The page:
BEREA — Browns running back Trent Richardson finally came clean Monday as he was cleaning out his locker at the end of the season.
The rookie from Alabama admitted that he actually suffered two broken ribs, in addition to torn cartilage on the left side of his chest, on Oct. 14 against the Bengals.
“My (surgically repaired left) knee never gave me a problem, but the ribs are broke and it’s tough playing like that,” Richardson said. “I’m the type of guy when anything is hurting, if I can play, I can play, so I did.
“Talking to Jim Brown and a lot of guys, they were like, ‘I don’t know how you’re doing it.’ That’s why, like I said, to go through a whole season like that, I don’t think (my performance) was that bad.”
Richardson also revealed that he needed help getting dressed and showering for almost a month after being hurt in the game at Cleveland Browns Stadium, and had to sleep in a chair because his side and back were so sore.
Ex-Cleveland coach Pat Shurmur repeatedly refused to disclose the details of Richardson’s injury, though running backs coach Gary Brown mentioned his broken ribs for the first time late last week.
“I know I’ll be healthy before next season, and I’ll be back right in training camp and OTAs,” the third overall pick in the NFL Draft said, breaking into a smile. “Ya’ll will see me flying around and see me back skinny-man again because I won’t have that big vest on next year.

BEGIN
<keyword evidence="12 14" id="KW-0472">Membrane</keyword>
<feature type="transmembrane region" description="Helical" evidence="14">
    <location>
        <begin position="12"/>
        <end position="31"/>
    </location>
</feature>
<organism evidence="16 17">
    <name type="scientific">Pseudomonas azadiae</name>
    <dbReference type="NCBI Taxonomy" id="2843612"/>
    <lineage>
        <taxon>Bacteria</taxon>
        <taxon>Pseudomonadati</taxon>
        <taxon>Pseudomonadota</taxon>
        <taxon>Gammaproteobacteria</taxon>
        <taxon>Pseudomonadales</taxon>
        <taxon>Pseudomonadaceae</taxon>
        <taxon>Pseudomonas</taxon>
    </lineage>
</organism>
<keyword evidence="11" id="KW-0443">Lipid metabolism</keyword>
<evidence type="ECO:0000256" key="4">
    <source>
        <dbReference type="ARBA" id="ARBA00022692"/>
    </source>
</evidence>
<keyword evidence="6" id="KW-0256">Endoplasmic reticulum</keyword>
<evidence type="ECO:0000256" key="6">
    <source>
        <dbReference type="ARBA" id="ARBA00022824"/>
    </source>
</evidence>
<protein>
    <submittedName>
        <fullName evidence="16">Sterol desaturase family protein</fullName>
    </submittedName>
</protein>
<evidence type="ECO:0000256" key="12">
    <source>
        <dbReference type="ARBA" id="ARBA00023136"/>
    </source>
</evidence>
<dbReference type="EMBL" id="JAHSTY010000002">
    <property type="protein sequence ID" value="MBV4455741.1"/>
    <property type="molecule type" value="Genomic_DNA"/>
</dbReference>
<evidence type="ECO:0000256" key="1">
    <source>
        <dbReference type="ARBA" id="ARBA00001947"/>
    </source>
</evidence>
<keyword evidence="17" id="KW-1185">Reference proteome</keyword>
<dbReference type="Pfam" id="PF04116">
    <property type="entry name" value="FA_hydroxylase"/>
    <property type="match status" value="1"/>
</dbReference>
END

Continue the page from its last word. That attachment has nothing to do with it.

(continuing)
“I’m going to have a rib protector on, but I won’t have a big vest on. I’ll be back to being the same old me and getting back to what I know: hard-nosed, smash-mouth football.”
Richardson completed his first NFL season with a team-high 950 rushing yards, 51 receptions and a Browns rookie-record 12 touchdowns, but only averaged 3.6 yards per carry. He ranked 18th in the league in rushing despite missing Cleveland’s final game with a left high ankle sprain.
“This next offseason and training camp will do me good because I just had to go out there in the fire and play football this time,” the 5-foot-9, 230-pounder said. “Next year is going to be one of the biggest years for a running back that you’ve seen around here.”
With Crimson Tide coach Nick Saban on the Browns’ wish list for Shurmur’s replacement, it’s not out of the question that he could be reunited with Richardson in 2013.